Principle XVI - Freedom of expression, association and reunion
"Persons deprived of liberty shall have the right to freedom of expression in their own language, association, and peaceful assembly, subject to the limitations that are strictly necessary in a democratic society to protect the rights of others or public health or morals, and maintain public order, internal security, and discipline in places of deprivation of liberty, as well as subject to other limitations permitted by law and international human rights law."
For more information about the jurisprudence on Freedom of Expression of the inter-American human rights system click here
Terrorism and Freedom of Expression
The following report on Terrorism and Freedom of Expression is part of the Report on Terrorism and Human Rights published by the Inter-American Commission on Human Rights on October 22, 2002.
The Bill of Rights (1789)
The freedom of expression is guaranteed by the U.S. Constitution through the first amendment of the Bill of Rights which states:
"Congress shall make no law respecting an establishment of religion, or prohibiting the free exercise thereof; or abridging the freedom of speech, or of the press; or the right of the people peaceably to assemble, and to petition the Government for a redress of grievances."
The US legislation is a mix of uncodified and codified law. Below, some example of law related to Freedom of Expression and Freedom of Information in the United States.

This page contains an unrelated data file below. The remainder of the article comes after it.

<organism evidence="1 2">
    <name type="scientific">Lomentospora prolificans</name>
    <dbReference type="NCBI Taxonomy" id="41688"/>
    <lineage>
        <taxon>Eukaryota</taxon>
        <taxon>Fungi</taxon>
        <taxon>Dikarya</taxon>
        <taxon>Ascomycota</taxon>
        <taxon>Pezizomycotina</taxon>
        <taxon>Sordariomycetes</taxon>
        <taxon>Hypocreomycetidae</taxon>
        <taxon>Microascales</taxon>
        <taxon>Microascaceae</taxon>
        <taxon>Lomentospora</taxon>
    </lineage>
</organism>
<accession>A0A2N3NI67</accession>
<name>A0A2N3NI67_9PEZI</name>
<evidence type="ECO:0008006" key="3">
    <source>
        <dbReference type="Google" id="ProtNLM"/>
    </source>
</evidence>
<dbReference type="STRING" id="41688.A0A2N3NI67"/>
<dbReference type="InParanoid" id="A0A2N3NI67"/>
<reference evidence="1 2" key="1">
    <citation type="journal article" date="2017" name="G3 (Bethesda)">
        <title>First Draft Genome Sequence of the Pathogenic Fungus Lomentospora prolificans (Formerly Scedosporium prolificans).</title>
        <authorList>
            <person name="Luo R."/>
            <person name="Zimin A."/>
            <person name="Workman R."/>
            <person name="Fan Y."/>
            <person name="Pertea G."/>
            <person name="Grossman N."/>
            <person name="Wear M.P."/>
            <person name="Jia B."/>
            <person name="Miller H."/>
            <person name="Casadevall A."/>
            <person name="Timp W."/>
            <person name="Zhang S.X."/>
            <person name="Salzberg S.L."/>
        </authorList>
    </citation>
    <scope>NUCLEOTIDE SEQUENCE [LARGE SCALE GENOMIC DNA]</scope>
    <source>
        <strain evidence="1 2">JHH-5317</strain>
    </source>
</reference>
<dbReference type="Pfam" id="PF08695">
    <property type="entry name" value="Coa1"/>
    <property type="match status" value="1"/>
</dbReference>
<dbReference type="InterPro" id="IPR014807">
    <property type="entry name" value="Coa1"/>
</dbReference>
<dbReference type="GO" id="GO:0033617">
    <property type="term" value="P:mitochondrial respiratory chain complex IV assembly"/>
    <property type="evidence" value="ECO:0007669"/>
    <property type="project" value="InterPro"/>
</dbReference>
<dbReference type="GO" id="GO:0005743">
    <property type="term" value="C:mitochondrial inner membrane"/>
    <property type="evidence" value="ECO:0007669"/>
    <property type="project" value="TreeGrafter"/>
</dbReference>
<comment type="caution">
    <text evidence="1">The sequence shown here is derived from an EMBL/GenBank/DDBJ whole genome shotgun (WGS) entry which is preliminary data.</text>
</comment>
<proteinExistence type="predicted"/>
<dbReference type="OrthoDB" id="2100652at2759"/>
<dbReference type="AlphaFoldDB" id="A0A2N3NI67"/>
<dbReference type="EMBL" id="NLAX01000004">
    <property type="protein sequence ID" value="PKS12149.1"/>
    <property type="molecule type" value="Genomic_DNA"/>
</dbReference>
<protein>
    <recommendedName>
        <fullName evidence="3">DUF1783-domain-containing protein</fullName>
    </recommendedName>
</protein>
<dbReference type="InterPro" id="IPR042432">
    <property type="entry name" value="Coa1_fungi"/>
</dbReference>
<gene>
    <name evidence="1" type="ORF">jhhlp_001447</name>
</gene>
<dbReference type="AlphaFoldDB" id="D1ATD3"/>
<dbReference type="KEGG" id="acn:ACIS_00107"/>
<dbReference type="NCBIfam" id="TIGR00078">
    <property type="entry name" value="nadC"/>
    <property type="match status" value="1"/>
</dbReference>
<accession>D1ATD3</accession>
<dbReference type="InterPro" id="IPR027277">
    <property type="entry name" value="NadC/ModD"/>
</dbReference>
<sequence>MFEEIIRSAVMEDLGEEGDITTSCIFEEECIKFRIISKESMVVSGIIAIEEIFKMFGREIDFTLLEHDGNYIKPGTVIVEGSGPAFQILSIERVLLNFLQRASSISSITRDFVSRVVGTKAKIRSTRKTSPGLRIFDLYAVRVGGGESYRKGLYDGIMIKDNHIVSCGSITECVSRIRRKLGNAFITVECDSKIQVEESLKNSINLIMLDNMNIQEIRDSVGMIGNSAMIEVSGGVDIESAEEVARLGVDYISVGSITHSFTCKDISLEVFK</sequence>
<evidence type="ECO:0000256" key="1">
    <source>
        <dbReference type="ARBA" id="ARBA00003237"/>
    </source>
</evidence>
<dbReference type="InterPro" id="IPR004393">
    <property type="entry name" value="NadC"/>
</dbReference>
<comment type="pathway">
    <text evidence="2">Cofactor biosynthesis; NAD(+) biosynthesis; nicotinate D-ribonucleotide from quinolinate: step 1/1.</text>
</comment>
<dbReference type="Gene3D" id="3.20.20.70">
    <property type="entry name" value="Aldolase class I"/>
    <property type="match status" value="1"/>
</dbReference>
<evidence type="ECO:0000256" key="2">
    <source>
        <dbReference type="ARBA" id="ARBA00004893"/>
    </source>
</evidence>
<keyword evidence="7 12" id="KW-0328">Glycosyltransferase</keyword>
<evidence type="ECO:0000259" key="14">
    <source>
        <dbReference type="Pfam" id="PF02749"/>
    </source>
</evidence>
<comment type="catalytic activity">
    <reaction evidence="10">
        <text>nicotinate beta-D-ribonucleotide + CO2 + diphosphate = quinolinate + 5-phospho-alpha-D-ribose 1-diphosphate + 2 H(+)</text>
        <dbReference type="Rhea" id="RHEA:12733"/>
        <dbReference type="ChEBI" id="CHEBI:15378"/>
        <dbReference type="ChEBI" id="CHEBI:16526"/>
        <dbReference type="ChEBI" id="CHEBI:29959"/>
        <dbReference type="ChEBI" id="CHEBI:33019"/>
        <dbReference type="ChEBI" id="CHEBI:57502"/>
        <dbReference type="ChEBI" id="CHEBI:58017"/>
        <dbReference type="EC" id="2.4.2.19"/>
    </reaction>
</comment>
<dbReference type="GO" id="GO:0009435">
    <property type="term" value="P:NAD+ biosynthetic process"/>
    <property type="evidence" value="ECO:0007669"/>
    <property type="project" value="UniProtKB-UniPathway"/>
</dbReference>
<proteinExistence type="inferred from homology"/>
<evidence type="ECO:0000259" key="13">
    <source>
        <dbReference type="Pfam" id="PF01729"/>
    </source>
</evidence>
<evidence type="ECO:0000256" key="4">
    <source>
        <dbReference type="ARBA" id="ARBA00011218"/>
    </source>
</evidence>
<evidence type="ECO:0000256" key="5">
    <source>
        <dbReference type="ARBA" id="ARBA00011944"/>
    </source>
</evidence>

Freedom of Information Act (FOIA)
As reported on the U.S. Department of Justice’s website “the Freedom of Information Act (FOIA) was passed by Congress in 1966 to provide the public with a right of access to federal government records. The FOIA gives the public the right to request access to records of the Executive Branch of government and agencies are required to search for those requested records and then to provide copies to the requester unless the records contain information that is protected from mandatory disclosure. Congress provided protection from mandatory disclosure for information contained within records that would, for example, invade a person’s personal privacy, reveal confidential commercial information, impede law enforcement, or reveal privileged communications. The FOIA also requires agencies to automatically make available to the public certain types of records.